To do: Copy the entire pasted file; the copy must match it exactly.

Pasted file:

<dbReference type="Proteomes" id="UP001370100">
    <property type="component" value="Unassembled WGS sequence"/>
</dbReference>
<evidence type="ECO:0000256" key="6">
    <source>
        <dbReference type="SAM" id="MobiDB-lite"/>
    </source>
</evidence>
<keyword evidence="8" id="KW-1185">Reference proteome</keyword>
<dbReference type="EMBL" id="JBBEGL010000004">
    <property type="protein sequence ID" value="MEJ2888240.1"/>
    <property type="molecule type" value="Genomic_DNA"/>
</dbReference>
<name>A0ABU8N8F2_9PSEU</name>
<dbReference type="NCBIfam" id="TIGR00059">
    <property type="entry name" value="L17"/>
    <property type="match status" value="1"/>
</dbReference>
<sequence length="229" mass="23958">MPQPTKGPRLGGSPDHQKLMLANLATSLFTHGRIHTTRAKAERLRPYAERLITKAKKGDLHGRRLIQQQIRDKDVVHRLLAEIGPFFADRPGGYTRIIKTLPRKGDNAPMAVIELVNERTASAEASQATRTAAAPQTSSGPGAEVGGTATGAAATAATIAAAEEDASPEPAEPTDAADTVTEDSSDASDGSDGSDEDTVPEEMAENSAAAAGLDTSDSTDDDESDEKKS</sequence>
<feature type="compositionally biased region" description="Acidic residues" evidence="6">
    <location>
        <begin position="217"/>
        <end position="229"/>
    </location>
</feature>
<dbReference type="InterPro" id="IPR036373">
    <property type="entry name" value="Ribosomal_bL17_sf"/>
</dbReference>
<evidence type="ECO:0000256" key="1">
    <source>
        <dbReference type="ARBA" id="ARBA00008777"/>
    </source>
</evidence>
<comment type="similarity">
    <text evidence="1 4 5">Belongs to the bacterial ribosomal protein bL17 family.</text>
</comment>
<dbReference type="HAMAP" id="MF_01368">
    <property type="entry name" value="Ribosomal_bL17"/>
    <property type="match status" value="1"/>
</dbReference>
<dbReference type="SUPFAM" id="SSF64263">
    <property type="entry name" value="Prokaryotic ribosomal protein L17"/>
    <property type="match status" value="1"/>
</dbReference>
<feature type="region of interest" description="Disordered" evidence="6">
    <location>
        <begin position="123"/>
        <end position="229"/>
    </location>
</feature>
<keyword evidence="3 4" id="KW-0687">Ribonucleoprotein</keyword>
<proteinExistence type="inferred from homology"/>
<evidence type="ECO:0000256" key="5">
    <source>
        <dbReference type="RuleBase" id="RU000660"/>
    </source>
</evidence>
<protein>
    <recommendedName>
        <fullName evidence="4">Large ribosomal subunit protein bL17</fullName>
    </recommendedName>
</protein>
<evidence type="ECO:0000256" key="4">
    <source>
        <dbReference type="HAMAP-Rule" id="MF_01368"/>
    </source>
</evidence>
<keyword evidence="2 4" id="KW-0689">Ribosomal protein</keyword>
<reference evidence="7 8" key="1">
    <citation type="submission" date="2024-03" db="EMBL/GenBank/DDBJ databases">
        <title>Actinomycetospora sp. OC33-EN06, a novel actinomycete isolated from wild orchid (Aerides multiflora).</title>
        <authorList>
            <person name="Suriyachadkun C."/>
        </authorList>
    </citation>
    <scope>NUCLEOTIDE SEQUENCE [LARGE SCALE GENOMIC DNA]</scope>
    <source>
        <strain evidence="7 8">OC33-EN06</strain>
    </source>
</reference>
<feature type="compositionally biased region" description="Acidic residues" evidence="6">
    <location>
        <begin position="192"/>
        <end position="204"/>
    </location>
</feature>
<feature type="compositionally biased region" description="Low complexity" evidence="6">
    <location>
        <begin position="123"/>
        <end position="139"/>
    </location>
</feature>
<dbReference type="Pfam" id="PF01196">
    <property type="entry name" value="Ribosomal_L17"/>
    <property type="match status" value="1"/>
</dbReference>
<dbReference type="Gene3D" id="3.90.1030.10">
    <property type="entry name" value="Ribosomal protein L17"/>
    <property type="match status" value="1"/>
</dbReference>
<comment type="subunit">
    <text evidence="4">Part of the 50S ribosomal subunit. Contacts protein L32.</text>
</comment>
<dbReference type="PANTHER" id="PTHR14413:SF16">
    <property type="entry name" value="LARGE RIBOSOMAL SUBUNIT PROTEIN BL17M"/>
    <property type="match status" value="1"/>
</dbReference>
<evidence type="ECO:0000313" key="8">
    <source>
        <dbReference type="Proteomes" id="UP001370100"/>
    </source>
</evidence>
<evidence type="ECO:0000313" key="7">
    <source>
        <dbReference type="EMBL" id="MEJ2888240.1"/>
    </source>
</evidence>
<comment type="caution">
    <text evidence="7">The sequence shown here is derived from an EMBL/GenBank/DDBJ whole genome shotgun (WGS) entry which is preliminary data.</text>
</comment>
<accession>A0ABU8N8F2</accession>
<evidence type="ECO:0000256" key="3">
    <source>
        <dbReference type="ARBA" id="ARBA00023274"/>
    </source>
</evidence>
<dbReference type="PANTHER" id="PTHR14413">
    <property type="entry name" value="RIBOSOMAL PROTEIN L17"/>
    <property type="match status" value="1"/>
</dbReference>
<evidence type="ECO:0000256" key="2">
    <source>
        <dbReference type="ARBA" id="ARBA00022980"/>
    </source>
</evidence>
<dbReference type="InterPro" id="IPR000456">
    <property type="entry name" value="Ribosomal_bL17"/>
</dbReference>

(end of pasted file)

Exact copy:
<dbReference type="Proteomes" id="UP001370100">
    <property type="component" value="Unassembled WGS sequence"/>
</dbReference>
<evidence type="ECO:0000256" key="6">
    <source>
        <dbReference type="SAM" id="MobiDB-lite"/>
    </source>
</evidence>
<keyword evidence="8" id="KW-1185">Reference proteome</keyword>
<dbReference type="EMBL" id="JBBEGL010000004">
    <property type="protein sequence ID" value="MEJ2888240.1"/>
    <property type="molecule type" value="Genomic_DNA"/>
</dbReference>
<name>A0ABU8N8F2_9PSEU</name>
<dbReference type="NCBIfam" id="TIGR00059">
    <property type="entry name" value="L17"/>
    <property type="match status" value="1"/>
</dbReference>
<sequence length="229" mass="23958">MPQPTKGPRLGGSPDHQKLMLANLATSLFTHGRIHTTRAKAERLRPYAERLITKAKKGDLHGRRLIQQQIRDKDVVHRLLAEIGPFFADRPGGYTRIIKTLPRKGDNAPMAVIELVNERTASAEASQATRTAAAPQTSSGPGAEVGGTATGAAATAATIAAAEEDASPEPAEPTDAADTVTEDSSDASDGSDGSDEDTVPEEMAENSAAAAGLDTSDSTDDDESDEKKS</sequence>
<feature type="compositionally biased region" description="Acidic residues" evidence="6">
    <location>
        <begin position="217"/>
        <end position="229"/>
    </location>
</feature>
<dbReference type="InterPro" id="IPR036373">
    <property type="entry name" value="Ribosomal_bL17_sf"/>
</dbReference>
<evidence type="ECO:0000256" key="1">
    <source>
        <dbReference type="ARBA" id="ARBA00008777"/>
    </source>
</evidence>
<comment type="similarity">
    <text evidence="1 4 5">Belongs to the bacterial ribosomal protein bL17 family.</text>
</comment>
<dbReference type="HAMAP" id="MF_01368">
    <property type="entry name" value="Ribosomal_bL17"/>
    <property type="match status" value="1"/>
</dbReference>
<dbReference type="SUPFAM" id="SSF64263">
    <property type="entry name" value="Prokaryotic ribosomal protein L17"/>
    <property type="match status" value="1"/>
</dbReference>
<feature type="region of interest" description="Disordered" evidence="6">
    <location>
        <begin position="123"/>
        <end position="229"/>
    </location>
</feature>
<keyword evidence="3 4" id="KW-0687">Ribonucleoprotein</keyword>
<proteinExistence type="inferred from homology"/>
<evidence type="ECO:0000256" key="5">
    <source>
        <dbReference type="RuleBase" id="RU000660"/>
    </source>
</evidence>
<protein>
    <recommendedName>
        <fullName evidence="4">Large ribosomal subunit protein bL17</fullName>
    </recommendedName>
</protein>
<evidence type="ECO:0000256" key="4">
    <source>
        <dbReference type="HAMAP-Rule" id="MF_01368"/>
    </source>
</evidence>
<keyword evidence="2 4" id="KW-0689">Ribosomal protein</keyword>
<reference evidence="7 8" key="1">
    <citation type="submission" date="2024-03" db="EMBL/GenBank/DDBJ databases">
        <title>Actinomycetospora sp. OC33-EN06, a novel actinomycete isolated from wild orchid (Aerides multiflora).</title>
        <authorList>
            <person name="Suriyachadkun C."/>
        </authorList>
    </citation>
    <scope>NUCLEOTIDE SEQUENCE [LARGE SCALE GENOMIC DNA]</scope>
    <source>
        <strain evidence="7 8">OC33-EN06</strain>
    </source>
</reference>
<feature type="compositionally biased region" description="Acidic residues" evidence="6">
    <location>
        <begin position="192"/>
        <end position="204"/>
    </location>
</feature>
<feature type="compositionally biased region" description="Low complexity" evidence="6">
    <location>
        <begin position="123"/>
        <end position="139"/>
    </location>
</feature>
<dbReference type="Pfam" id="PF01196">
    <property type="entry name" value="Ribosomal_L17"/>
    <property type="match status" value="1"/>
</dbReference>
<dbReference type="Gene3D" id="3.90.1030.10">
    <property type="entry name" value="Ribosomal protein L17"/>
    <property type="match status" value="1"/>
</dbReference>
<comment type="subunit">
    <text evidence="4">Part of the 50S ribosomal subunit. Contacts protein L32.</text>
</comment>
<dbReference type="PANTHER" id="PTHR14413:SF16">
    <property type="entry name" value="LARGE RIBOSOMAL SUBUNIT PROTEIN BL17M"/>
    <property type="match status" value="1"/>
</dbReference>
<evidence type="ECO:0000313" key="8">
    <source>
        <dbReference type="Proteomes" id="UP001370100"/>
    </source>
</evidence>
<evidence type="ECO:0000313" key="7">
    <source>
        <dbReference type="EMBL" id="MEJ2888240.1"/>
    </source>
</evidence>
<comment type="caution">
    <text evidence="7">The sequence shown here is derived from an EMBL/GenBank/DDBJ whole genome shotgun (WGS) entry which is preliminary data.</text>
</comment>
<accession>A0ABU8N8F2</accession>
<evidence type="ECO:0000256" key="3">
    <source>
        <dbReference type="ARBA" id="ARBA00023274"/>
    </source>
</evidence>
<dbReference type="PANTHER" id="PTHR14413">
    <property type="entry name" value="RIBOSOMAL PROTEIN L17"/>
    <property type="match status" value="1"/>
</dbReference>
<evidence type="ECO:0000256" key="2">
    <source>
        <dbReference type="ARBA" id="ARBA00022980"/>
    </source>
</evidence>
<dbReference type="InterPro" id="IPR000456">
    <property type="entry name" value="Ribosomal_bL17"/>
</dbReference>